By Michael Field

AUCKLAND, New Zealand (January 27, 2002 – Agence France-Presse)---Fiji authorities are set to strike a plea bargain with coup plotter George Speight and other accused traitors, which will see capital high treason charges against them dropped in return for guilty pleas on lesser charges, legal sources say.

Speight and 12 others, all in custody on an island near the capital Suva, face treason charges following the May 2000 armed insurrection in which then Prime Minister Mahendra Chaudhry and his government were held hostage for 56 days.

Fiji's military, which had declared martial law, negotiated a deal signed on July 9, 2000 under which the plotters were granted immunity in return for freeing the hostages and returning military arms.

The hostages were freed four days later and on July 26, 2000, Speight and others were arrested on a variety of charges that were eventually consolidated into a single charge of treason containing 13 overt acts.

Speight's High Court trial was due to begin on February 19 before English Justice Peter Surnam, but it will now be before Chief Justice Sir Timoci Tuivaga, who has attracted fierce criticism for his role in helping draft decrees used in declaring martial law.

In helping scrap the constitution Tuivaga, 70, changed rules, which would have forced his retirement.

Fiji judicial authorities could not be contacted Sunday for confirmation of the plea bargain.

The deal would also see evidence sealed, although sources said Speight, who plans to represent himself, is seeking to make a tell-all statement in court in mitigation on the lesser charges.

Said one source: "He is going to blow the whistle on those behind the coup."

Another said: "There will be a deal to reduce all charges so they all plead guilty and the evidence is stifled."

If Speight goes to trial for treason his defense would, in part, be that there was no treason because his coup had been successful.

Sources did not reveal what the replacement charges would be. They were initially arrested on charges of unlawful assembly and arms related charges. Unlawful assembly attracts a maximum penalty of two years imprisonment. Speight will have already served 18 months in custody by the time of his trial.

Until now Surnam, 66, after fending off a prosecution attempt to have him removed from the case on the grounds of his age and health, has pressed on and insisted there be no more delays. But with more than 240 witnesses due to have given evidence, the trial would last months and well beyond what was to have been Surnam's retirement.

Last year, in a lower court preliminary hearing, New Zealand lawyer Gerard McCoy, for the state, said prosecution evidence would name those really behind the coup.

A senior army officer, Viliame Seruvakula, now with the New Zealand Army, claimed Speight had only been a front for the coup and that the real plotters were still free.

Speight's proposed defense that there was no treason because his coup was successful, relates to the 1618 legal maxim: "Treason doth never prosper, what's the reason? For if it prosper, none dare call it treason."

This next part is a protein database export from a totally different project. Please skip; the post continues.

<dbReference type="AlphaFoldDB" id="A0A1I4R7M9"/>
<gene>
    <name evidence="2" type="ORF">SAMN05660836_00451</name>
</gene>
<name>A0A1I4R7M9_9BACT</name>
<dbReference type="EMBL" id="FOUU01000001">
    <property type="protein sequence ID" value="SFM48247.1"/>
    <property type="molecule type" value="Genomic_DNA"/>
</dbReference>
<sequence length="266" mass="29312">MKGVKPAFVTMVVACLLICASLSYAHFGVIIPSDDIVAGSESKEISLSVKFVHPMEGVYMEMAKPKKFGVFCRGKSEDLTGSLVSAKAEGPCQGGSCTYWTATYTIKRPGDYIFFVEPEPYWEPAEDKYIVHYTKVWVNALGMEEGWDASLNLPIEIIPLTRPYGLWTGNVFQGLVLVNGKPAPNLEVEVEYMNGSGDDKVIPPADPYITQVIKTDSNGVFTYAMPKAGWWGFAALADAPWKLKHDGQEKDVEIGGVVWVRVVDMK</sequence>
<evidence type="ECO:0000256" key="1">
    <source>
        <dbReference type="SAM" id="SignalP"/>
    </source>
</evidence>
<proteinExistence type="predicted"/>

Ultimately his best defense was the immunity decree he signed with the military. Authorities justified his arrest saying he broke the deal by not returning all the arms seized from the military, but even before the coup the military were admitting problems in accounting for arms and ammunition.

Although Fiji does not appeal to the Privy Council it follows English common law, which means a London decision on immunity in Trinidad may be significant.

In July 1990, the Jamaat al Muslimeen tried to overthrow the government in a bloody six-day siege that killed 23 people. Later the Muslimeen members were absolved of treason, murder and kidnapping charges when the Privy Council ruled that an amnesty given to them during negotiations to end the siege was valid.

Michael Field New Zealand/South Pacific Correspondent Agence France-Presse E-mail:  Phone: (64 21) 688438 Fax: (64 21) 694035 Website:  Website: 



SUVA, Fiji Islands (January 28, 2002 – Fiji Times)---There will be no mercy for George Speight despite an overseas report that the coup leader and 12 others are set to strike a plea bargain.

A news agency report yesterday quoted unnamed "legal sources" as saying that the capital charge of treason would be dropped in return for guilty pleas on lesser charges.

However, the Director of Public Prosecution's Office yesterday rejected any such deal.

"As far as we are concerned, we won't accept any lesser charge for key players,'' Joe Naigulevu said.

"A lesser charge won't be acceptable for a major player like Speight.''

The overseas report stated that there would be a deal to reduce all charges so that Speight and 12 others could plead guilty and no evidence would be heard.

The report also said Speight wanted to make a statement in court on who was behind the coup.

Speight, his brother Jim, Apenisa Ravutuqica, Simione Drole, Ilisoni Ligairi, Timoci Silatolu, Josefa Nata, Joseva Savua, Maciu Navakasuasua, Samu Konataci, Iliesa Duvuloco and Peceli Vuniwa are charged with treason for the takeover of Parliament on May 19, 2000 and the overthrow of the People's coalition government.

For additional reports from the Fiji Times, go to PACIFIC ISLANDS REPORT News/Information Links: Newspapers/Fiji Times. 

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